Loud explosions and intense gunfire erupted at dawn in the Afghan capital Kabul on Monday after heavy fighting overnight between security forces and militants holed up in the central diplomatic area.
NATO helicopters launched strafing attack runs on gunmen hidden in a construction site overlooking the NATO headquarters and several embassies, including the British and German missions.
Insurgents fired automatic weapons at Afghan army special forces and police, who responded with rocket-propelled grenades during street fighting in the capital that has so far lasted almost 16 hours.
Explosive flashes lit alleys and surrounding streets.
The assault by the insurgents, which began at midday on Sunday with attacks on embassies, a supermarket, a hotel and the parliament, is one of the most serious on the capital since U.S.-backed Afghan forces removed the Taliban from power in 2001.
It highlights the ability of militants to strike the heavily guarded diplomatic zone of the city even after more than 10 years of war.
The Ministry of Interior said 19 insurgents, including suicide bombers, had died in the attacks in Kabul and in at least three provinces and two were captured. Fourteen police officers and nine civilians were wounded.
The Taliban claimed responsibility for the attacks, but some officials said the Haqqanis, a network of tribal militants who live along the Pakistan-Afghanistan border, were likely involved.
My guess, based on previous experience here, is this is a set of Haqqani network operations out of north Waziristan and the Pakistani tribal areas, American Ambassador Ryan Crocker told CNN.
Frankly I don't think the Taliban is good enough.
The attacks were another election-year setback in Afghanistan for U.S. President Barack Obama, who wants to present the long campaign against the Taliban as a success before the departure of most foreign combat troops by the end of 2014.
These attacks are the beginning of the spring offensive and we had planned them for months, Taliban spokesman Zabihullah Mujahid told Reuters.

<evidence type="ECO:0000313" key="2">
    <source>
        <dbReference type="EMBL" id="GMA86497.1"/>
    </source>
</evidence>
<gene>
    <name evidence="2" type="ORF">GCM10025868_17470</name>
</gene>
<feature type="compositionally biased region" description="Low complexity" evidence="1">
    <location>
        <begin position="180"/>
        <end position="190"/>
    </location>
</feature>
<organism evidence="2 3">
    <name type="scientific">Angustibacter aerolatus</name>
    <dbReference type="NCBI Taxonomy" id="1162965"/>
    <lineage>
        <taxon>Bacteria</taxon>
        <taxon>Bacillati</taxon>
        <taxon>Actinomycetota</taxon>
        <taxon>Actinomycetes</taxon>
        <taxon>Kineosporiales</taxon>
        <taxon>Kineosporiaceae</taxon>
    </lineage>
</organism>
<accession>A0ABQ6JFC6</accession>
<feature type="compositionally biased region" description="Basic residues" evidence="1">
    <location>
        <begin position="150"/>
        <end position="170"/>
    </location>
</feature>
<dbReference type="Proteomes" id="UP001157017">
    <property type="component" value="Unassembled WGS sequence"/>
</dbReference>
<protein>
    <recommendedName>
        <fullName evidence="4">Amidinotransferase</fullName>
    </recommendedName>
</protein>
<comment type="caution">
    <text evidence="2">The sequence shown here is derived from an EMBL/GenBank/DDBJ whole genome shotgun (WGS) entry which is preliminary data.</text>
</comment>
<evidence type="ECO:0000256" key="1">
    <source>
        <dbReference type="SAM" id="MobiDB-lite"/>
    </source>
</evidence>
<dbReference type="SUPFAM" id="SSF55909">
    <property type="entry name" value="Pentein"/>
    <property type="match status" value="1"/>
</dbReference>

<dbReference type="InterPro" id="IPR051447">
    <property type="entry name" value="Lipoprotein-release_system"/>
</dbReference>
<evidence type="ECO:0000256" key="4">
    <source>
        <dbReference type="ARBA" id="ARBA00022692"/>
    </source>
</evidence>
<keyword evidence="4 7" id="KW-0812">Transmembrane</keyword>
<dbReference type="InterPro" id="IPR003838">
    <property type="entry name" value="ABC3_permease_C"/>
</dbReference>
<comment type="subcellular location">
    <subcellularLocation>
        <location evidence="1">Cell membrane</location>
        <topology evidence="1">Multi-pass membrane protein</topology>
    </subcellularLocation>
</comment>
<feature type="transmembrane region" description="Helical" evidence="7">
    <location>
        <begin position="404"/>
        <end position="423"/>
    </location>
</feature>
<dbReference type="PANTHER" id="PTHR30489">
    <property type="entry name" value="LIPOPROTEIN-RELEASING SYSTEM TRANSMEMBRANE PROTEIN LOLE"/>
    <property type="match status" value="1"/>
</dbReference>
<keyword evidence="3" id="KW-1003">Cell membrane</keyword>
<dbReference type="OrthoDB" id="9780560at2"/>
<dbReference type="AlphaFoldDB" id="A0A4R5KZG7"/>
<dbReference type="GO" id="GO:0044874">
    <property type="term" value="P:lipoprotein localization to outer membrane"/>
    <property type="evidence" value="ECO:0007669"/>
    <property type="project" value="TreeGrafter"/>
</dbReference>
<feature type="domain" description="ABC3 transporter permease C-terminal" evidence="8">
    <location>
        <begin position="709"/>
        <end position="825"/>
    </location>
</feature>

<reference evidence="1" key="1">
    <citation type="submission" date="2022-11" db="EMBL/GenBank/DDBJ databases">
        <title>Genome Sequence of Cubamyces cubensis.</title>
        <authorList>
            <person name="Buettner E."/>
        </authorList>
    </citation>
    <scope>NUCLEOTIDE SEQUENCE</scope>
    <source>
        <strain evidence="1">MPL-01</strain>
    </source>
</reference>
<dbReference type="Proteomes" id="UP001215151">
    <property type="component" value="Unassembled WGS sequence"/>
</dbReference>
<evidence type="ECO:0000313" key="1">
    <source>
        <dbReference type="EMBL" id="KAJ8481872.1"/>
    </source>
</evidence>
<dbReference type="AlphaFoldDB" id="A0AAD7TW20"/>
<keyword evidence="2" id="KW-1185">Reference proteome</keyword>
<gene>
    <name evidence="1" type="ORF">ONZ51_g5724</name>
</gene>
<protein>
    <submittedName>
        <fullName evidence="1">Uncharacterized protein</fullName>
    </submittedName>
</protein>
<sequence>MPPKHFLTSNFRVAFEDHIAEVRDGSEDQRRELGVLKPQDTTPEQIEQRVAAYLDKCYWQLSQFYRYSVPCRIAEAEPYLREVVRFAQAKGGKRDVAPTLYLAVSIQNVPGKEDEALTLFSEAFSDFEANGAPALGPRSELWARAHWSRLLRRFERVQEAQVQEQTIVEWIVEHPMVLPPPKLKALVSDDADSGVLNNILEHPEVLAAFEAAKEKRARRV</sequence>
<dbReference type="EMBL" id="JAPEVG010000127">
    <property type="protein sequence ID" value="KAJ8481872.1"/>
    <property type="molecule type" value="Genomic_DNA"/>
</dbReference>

He said the onslaught was revenge for a series of incidents involving American troops in Afghanistan - including the burning of Korans at a NATO base and the massacre of 17 civilians by a U.S. soldier - and vowed that there would be more such attacks.
The Taliban said on Sunday the main targets were the German and British embassies and the headquarters of the NATO-led force. Several Afghan members of parliament joined security forces repelling attackers from a roof near the parliament.
The attacks in Kabul come a month before a NATO summit at which the United States and its allies are supposed to put finishing touches on plans for the transition to Afghan security control, and days before a meeting of defence and foreign ministers in Brussels to prepare for the alliance's summit in Chicago.
They also come in the run-up to Western forces leaving Afghanistan under a plan to hand over responsibilities to the Afghan forces by 2014.
That may prompt some to draw comparisons with the 1968 Tet Offensive during the Vietnam War. There are major differences in the scale and length of the events and casualties but the assault may still challenge assertions that America is winning.
Afghan security forces apparently failed to learn lessons from a similar operation in Kabul last September, when insurgents entered construction sites to use them as positions for rocket and gun attacks.
On Sunday, insurgents entered a multi-storey construction site overlooking the diplomatic triangle and behind a supermarket. There they unleashed rocket-propelled grenades and gunfire, protected from the view of security forces by green protective netting wrapped around the skeleton of the building.
Hours earlier in neighbouring Pakistan, dozens of Islamist militants had stormed a prison in the dead of night and freed nearly 400 inmates, including one on death row for trying to assassinate former President Pervez Musharraf.
(Editing by Raju Gopalakrishnan)